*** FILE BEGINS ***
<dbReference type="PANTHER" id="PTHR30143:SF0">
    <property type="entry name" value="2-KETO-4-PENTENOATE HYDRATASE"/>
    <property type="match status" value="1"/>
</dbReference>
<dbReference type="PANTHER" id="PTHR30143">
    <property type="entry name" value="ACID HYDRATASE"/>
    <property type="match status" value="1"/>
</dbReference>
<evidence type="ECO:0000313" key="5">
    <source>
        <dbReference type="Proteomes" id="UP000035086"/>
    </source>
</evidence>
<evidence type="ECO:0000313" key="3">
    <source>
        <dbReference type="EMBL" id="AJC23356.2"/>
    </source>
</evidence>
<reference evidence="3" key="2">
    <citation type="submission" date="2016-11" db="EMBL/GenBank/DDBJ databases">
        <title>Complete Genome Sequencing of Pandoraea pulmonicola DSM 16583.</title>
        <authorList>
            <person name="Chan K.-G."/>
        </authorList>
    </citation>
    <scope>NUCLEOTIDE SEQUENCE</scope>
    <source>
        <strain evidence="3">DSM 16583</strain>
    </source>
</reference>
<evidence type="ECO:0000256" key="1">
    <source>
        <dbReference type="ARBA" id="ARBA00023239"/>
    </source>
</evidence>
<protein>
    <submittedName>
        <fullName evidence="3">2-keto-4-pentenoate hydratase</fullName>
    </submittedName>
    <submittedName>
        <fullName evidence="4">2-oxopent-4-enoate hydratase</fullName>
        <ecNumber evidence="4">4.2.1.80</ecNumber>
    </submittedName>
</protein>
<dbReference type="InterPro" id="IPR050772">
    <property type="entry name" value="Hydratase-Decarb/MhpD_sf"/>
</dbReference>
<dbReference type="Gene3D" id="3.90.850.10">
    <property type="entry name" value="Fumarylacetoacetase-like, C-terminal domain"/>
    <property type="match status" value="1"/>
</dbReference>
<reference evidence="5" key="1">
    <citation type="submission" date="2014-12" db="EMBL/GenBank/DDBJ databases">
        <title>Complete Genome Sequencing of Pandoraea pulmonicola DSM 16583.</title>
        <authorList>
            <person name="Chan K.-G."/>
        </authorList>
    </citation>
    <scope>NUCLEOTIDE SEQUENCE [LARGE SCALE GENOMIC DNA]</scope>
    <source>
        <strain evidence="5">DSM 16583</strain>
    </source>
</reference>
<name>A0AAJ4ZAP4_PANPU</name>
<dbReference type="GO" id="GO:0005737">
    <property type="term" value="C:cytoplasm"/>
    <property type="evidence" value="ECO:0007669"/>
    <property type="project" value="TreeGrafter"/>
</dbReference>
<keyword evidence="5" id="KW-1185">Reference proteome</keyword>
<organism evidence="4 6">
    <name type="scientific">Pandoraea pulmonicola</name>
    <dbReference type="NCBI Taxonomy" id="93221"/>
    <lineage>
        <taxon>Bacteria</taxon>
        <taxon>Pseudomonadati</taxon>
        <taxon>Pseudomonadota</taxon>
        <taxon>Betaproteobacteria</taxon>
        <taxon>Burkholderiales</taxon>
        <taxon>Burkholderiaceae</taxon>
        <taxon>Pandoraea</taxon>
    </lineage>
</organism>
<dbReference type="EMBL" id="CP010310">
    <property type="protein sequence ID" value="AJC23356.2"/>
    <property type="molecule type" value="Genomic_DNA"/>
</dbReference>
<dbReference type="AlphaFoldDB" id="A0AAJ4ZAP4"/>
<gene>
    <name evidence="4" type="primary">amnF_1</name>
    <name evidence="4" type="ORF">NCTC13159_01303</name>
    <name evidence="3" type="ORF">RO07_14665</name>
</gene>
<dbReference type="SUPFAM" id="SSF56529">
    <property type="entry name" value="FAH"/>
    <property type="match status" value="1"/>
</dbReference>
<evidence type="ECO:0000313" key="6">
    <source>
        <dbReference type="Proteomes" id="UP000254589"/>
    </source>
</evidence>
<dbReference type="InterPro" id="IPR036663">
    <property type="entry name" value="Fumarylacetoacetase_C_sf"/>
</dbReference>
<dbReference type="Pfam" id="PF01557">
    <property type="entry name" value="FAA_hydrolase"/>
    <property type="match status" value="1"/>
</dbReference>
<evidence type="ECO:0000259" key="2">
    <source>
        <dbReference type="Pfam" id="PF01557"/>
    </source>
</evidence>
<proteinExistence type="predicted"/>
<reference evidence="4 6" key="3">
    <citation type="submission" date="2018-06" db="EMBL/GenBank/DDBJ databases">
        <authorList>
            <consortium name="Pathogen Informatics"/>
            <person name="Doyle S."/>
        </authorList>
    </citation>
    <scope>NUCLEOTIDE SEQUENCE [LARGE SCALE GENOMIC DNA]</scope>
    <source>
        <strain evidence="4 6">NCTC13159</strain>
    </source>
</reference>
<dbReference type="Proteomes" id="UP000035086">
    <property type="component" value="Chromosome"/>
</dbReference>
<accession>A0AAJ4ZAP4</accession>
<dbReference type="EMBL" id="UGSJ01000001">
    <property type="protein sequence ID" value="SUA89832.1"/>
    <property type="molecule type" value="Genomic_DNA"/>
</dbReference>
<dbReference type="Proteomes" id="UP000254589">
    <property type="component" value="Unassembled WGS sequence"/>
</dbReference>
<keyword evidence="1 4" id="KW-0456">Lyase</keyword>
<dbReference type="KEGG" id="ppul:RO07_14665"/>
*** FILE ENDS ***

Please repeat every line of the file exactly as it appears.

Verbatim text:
<dbReference type="PANTHER" id="PTHR30143:SF0">
    <property type="entry name" value="2-KETO-4-PENTENOATE HYDRATASE"/>
    <property type="match status" value="1"/>
</dbReference>
<dbReference type="PANTHER" id="PTHR30143">
    <property type="entry name" value="ACID HYDRATASE"/>
    <property type="match status" value="1"/>
</dbReference>
<evidence type="ECO:0000313" key="5">
    <source>
        <dbReference type="Proteomes" id="UP000035086"/>
    </source>
</evidence>
<evidence type="ECO:0000313" key="3">
    <source>
        <dbReference type="EMBL" id="AJC23356.2"/>
    </source>
</evidence>
<reference evidence="3" key="2">
    <citation type="submission" date="2016-11" db="EMBL/GenBank/DDBJ databases">
        <title>Complete Genome Sequencing of Pandoraea pulmonicola DSM 16583.</title>
        <authorList>
            <person name="Chan K.-G."/>
        </authorList>
    </citation>
    <scope>NUCLEOTIDE SEQUENCE</scope>
    <source>
        <strain evidence="3">DSM 16583</strain>
    </source>
</reference>
<evidence type="ECO:0000256" key="1">
    <source>
        <dbReference type="ARBA" id="ARBA00023239"/>
    </source>
</evidence>
<protein>
    <submittedName>
        <fullName evidence="3">2-keto-4-pentenoate hydratase</fullName>
    </submittedName>
    <submittedName>
        <fullName evidence="4">2-oxopent-4-enoate hydratase</fullName>
        <ecNumber evidence="4">4.2.1.80</ecNumber>
    </submittedName>
</protein>
<dbReference type="InterPro" id="IPR050772">
    <property type="entry name" value="Hydratase-Decarb/MhpD_sf"/>
</dbReference>
<dbReference type="Gene3D" id="3.90.850.10">
    <property type="entry name" value="Fumarylacetoacetase-like, C-terminal domain"/>
    <property type="match status" value="1"/>
</dbReference>
<reference evidence="5" key="1">
    <citation type="submission" date="2014-12" db="EMBL/GenBank/DDBJ databases">
        <title>Complete Genome Sequencing of Pandoraea pulmonicola DSM 16583.</title>
        <authorList>
            <person name="Chan K.-G."/>
        </authorList>
    </citation>
    <scope>NUCLEOTIDE SEQUENCE [LARGE SCALE GENOMIC DNA]</scope>
    <source>
        <strain evidence="5">DSM 16583</strain>
    </source>
</reference>
<name>A0AAJ4ZAP4_PANPU</name>
<dbReference type="GO" id="GO:0005737">
    <property type="term" value="C:cytoplasm"/>
    <property type="evidence" value="ECO:0007669"/>
    <property type="project" value="TreeGrafter"/>
</dbReference>
<keyword evidence="5" id="KW-1185">Reference proteome</keyword>
<organism evidence="4 6">
    <name type="scientific">Pandoraea pulmonicola</name>
    <dbReference type="NCBI Taxonomy" id="93221"/>
    <lineage>
        <taxon>Bacteria</taxon>
        <taxon>Pseudomonadati</taxon>
        <taxon>Pseudomonadota</taxon>
        <taxon>Betaproteobacteria</taxon>
        <taxon>Burkholderiales</taxon>
        <taxon>Burkholderiaceae</taxon>
        <taxon>Pandoraea</taxon>
    </lineage>
</organism>
<dbReference type="EMBL" id="CP010310">
    <property type="protein sequence ID" value="AJC23356.2"/>
    <property type="molecule type" value="Genomic_DNA"/>
</dbReference>
<dbReference type="AlphaFoldDB" id="A0AAJ4ZAP4"/>
<gene>
    <name evidence="4" type="primary">amnF_1</name>
    <name evidence="4" type="ORF">NCTC13159_01303</name>
    <name evidence="3" type="ORF">RO07_14665</name>
</gene>
<dbReference type="SUPFAM" id="SSF56529">
    <property type="entry name" value="FAH"/>
    <property type="match status" value="1"/>
</dbReference>
<evidence type="ECO:0000313" key="6">
    <source>
        <dbReference type="Proteomes" id="UP000254589"/>
    </source>
</evidence>
<dbReference type="InterPro" id="IPR036663">
    <property type="entry name" value="Fumarylacetoacetase_C_sf"/>
</dbReference>
<dbReference type="Pfam" id="PF01557">
    <property type="entry name" value="FAA_hydrolase"/>
    <property type="match status" value="1"/>
</dbReference>
<evidence type="ECO:0000259" key="2">
    <source>
        <dbReference type="Pfam" id="PF01557"/>
    </source>
</evidence>
<proteinExistence type="predicted"/>
<reference evidence="4 6" key="3">
    <citation type="submission" date="2018-06" db="EMBL/GenBank/DDBJ databases">
        <authorList>
            <consortium name="Pathogen Informatics"/>
            <person name="Doyle S."/>
        </authorList>
    </citation>
    <scope>NUCLEOTIDE SEQUENCE [LARGE SCALE GENOMIC DNA]</scope>
    <source>
        <strain evidence="4 6">NCTC13159</strain>
    </source>
</reference>
<dbReference type="Proteomes" id="UP000035086">
    <property type="component" value="Chromosome"/>
</dbReference>
<accession>A0AAJ4ZAP4</accession>
<dbReference type="EMBL" id="UGSJ01000001">
    <property type="protein sequence ID" value="SUA89832.1"/>
    <property type="molecule type" value="Genomic_DNA"/>
</dbReference>
<dbReference type="Proteomes" id="UP000254589">
    <property type="component" value="Unassembled WGS sequence"/>
</dbReference>
<keyword evidence="1 4" id="KW-0456">Lyase</keyword>
<dbReference type="KEGG" id="ppul:RO07_14665"/>